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Ace Combat 6: Fires of Liberation

David Yun (Xbox Live Gamertag - Vawce) David Yun (Xbox Live Gamertag - Vawce): (contact-deleteme[at]-deleteme-direman [dot] com) 2008-02-07 07:51:02

Ace Combat 6: Fires of Liberation - Rank A

Developer: Namco Bandai Games
Publisher: Namco Bandai Games
Date: 10/23/07

Fans of the franchise will find Ace Combat 6 to be utterly familiar, which is a very, very good thing. Many critics deride Ace Combat 6 for a lack of innovation, but you can safely ignore them. Namco nailed down the awesome air combat gameplay ages ago, combining the look and feel of a hardcore sim with easy to learn arcade style controls, and there's no reason to muck around with them. If you've never played an Ace Combat game, you're in for a treat. If you're a long time fan of the series, this is the best one yet.

Fires of Liberation marks the first Ace Combat to be released on a non-PlayStation console, and if Namco is to be believed, it's a permanent exclusive to the Xbox 360. Typically, the first appearance of any franchise on the 360 is the same game with a coat of next-gen paint slapped on, but Namco didn't just spruce up Ace Combat 6, they went all out. It's like when your girlfriend (who already looks good) decides to get all dolled up to titillate you. You can't help but be wowed, familiar though it is. The planes look amazing, with great hazy heat effects as afterburners kick in. The environments are finally visually convincing - simply flying through the tangibly fluffy clouds and admiring a beautiful sunset striking off the magnificent water effects of the ocean is deeply satisfying.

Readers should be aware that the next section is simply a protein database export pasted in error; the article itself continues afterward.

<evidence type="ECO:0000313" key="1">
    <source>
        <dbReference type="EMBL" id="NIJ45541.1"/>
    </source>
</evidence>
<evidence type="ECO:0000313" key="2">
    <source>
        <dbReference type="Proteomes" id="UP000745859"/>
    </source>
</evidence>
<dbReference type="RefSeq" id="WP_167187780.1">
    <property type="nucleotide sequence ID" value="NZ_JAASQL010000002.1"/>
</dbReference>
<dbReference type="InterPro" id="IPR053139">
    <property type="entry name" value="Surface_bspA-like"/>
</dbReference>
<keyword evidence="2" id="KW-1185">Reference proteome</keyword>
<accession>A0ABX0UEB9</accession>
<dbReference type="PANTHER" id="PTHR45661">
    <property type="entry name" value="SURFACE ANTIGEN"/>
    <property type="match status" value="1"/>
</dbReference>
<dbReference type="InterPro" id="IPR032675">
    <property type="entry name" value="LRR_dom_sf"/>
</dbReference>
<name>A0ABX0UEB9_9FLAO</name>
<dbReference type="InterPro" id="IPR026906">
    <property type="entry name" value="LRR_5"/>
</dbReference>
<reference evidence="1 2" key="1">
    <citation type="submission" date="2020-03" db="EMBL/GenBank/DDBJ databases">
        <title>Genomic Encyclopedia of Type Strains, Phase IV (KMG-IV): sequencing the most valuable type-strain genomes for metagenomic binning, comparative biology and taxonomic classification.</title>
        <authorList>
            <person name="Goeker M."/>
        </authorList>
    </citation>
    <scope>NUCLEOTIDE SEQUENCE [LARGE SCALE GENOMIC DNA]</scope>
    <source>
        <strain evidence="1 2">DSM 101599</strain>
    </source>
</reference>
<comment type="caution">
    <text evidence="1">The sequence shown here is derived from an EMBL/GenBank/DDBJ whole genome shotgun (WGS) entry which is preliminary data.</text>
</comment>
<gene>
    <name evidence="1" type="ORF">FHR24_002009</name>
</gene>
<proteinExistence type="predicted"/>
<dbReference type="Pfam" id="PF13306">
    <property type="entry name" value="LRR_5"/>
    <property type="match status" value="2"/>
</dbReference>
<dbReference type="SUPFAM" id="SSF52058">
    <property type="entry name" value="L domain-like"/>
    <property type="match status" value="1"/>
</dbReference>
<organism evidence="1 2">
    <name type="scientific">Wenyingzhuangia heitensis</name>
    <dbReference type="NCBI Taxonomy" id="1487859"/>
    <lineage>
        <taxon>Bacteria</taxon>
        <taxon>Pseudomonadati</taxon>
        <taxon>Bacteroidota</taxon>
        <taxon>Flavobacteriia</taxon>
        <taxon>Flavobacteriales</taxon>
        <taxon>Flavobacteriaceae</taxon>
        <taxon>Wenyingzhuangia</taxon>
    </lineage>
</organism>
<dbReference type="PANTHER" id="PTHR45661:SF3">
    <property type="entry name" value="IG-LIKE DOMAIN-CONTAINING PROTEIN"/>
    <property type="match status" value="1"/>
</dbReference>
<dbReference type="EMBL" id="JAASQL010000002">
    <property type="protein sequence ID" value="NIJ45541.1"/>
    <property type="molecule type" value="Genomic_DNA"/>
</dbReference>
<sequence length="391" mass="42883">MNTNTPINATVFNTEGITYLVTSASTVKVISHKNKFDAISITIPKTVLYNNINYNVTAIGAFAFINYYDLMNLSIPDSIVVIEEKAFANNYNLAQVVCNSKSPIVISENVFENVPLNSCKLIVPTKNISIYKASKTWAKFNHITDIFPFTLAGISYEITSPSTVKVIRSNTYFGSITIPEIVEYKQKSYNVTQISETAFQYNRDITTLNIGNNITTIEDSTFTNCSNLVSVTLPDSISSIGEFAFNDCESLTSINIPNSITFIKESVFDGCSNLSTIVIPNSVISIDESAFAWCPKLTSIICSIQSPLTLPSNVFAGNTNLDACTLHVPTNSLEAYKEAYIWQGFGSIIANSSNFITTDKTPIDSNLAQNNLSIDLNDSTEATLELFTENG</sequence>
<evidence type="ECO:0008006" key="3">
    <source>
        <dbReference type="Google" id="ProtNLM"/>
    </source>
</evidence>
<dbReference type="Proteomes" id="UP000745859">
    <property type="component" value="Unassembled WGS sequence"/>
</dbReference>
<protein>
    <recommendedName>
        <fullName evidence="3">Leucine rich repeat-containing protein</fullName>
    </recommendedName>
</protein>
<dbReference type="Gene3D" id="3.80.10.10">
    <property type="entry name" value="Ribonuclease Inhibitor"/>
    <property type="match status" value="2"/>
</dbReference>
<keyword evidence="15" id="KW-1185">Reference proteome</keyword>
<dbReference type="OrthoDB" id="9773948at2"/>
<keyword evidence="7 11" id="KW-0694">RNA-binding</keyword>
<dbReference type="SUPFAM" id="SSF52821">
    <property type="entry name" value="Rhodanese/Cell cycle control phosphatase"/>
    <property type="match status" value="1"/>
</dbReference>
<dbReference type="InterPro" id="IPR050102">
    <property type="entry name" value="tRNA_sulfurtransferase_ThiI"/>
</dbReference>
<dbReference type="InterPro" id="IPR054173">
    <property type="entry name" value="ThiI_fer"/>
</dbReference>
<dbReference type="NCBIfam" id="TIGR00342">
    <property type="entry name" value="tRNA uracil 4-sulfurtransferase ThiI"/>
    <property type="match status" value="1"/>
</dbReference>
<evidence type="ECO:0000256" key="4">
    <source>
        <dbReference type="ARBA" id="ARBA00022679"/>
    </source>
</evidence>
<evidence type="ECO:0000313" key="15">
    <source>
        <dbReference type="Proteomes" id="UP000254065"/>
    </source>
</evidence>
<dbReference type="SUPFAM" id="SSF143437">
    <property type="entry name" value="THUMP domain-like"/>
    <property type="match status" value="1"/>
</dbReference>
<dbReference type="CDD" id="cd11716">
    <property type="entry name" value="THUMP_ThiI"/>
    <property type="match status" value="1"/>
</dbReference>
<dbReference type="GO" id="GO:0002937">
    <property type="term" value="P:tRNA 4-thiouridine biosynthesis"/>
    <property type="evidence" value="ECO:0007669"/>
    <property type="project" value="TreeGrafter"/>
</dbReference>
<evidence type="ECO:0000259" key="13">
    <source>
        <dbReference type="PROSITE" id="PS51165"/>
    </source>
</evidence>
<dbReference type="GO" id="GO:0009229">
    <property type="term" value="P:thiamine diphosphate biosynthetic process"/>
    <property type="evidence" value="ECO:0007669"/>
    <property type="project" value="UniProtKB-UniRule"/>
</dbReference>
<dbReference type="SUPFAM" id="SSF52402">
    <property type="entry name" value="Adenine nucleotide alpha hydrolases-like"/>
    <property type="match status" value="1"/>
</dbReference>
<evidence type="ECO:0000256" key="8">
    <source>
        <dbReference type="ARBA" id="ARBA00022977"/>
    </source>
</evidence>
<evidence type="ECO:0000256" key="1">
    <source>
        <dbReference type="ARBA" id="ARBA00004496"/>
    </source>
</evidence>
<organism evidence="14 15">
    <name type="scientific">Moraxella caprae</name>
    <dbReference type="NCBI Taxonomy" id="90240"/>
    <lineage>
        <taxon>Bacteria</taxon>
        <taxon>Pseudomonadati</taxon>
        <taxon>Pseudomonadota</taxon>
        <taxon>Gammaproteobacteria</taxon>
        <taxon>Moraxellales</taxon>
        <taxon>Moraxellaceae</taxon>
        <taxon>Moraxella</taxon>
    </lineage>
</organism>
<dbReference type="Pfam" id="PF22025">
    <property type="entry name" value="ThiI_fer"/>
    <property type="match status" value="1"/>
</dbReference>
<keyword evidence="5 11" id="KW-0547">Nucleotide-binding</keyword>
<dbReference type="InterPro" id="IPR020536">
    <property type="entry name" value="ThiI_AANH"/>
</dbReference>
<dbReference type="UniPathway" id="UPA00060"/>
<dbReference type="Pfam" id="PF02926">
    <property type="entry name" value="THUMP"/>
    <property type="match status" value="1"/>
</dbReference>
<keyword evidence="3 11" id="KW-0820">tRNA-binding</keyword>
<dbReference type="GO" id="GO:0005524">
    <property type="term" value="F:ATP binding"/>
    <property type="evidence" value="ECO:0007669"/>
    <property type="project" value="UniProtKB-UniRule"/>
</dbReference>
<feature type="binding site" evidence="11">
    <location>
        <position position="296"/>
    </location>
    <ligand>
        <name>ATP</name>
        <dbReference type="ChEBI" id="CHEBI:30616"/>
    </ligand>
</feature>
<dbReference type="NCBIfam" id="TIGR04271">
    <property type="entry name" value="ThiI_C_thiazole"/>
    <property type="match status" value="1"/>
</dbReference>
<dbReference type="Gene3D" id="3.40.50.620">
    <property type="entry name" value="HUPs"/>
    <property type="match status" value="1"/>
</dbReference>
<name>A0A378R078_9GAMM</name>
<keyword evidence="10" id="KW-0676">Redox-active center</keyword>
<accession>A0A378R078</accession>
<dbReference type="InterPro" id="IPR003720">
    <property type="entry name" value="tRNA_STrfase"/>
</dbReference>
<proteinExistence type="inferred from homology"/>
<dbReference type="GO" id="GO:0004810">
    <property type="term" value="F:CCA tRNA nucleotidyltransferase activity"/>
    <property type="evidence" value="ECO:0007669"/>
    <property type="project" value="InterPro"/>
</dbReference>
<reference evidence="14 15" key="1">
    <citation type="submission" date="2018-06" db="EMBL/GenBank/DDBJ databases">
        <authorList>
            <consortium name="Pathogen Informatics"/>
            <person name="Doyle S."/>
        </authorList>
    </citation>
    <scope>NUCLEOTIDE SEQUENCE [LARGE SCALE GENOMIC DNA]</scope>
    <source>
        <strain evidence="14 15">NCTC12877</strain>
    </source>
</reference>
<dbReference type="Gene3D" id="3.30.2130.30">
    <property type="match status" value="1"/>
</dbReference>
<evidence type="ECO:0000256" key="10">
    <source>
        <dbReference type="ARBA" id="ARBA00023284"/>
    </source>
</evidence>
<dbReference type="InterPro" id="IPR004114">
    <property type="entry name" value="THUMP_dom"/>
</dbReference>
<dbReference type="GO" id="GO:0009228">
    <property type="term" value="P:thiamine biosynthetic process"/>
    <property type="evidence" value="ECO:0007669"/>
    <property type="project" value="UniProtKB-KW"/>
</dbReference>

That's when your radar warning starts blaring, and you notice that the explosions are richer and more numerous, and you realize that the beautiful contrails...well, there's an absolute shitload of them. Not only is Ace Combat 6 gorgeous, but it has a bazillion more things flying and shooting and exploding than ever before (with a vitally solid framerate), and it totally serves to immerse you deeper in the glorious chaos of aerial combat. This is one of those special instances where sexier graphics do equate to better gameplay.

Those same critics also gripe about the online play, calling it "not robust" and "limited". They're crazy. To continue that same dubious analogy, Ace Combat 6's multiplayer is like when your girlfriend (who's already great in the sack) decides to lick you in tenderly special new places. All of a sudden, you love her...I mean Ace Combat 6, all that much more. It features 16 player team or free-for-all dogfighting, 4 on 4 objective based battles and 4 player co-op modes. Climbing, banking, evading and locking onto that many actual players is spectacular, especially compared to the limited two-player split screen action of previous installments.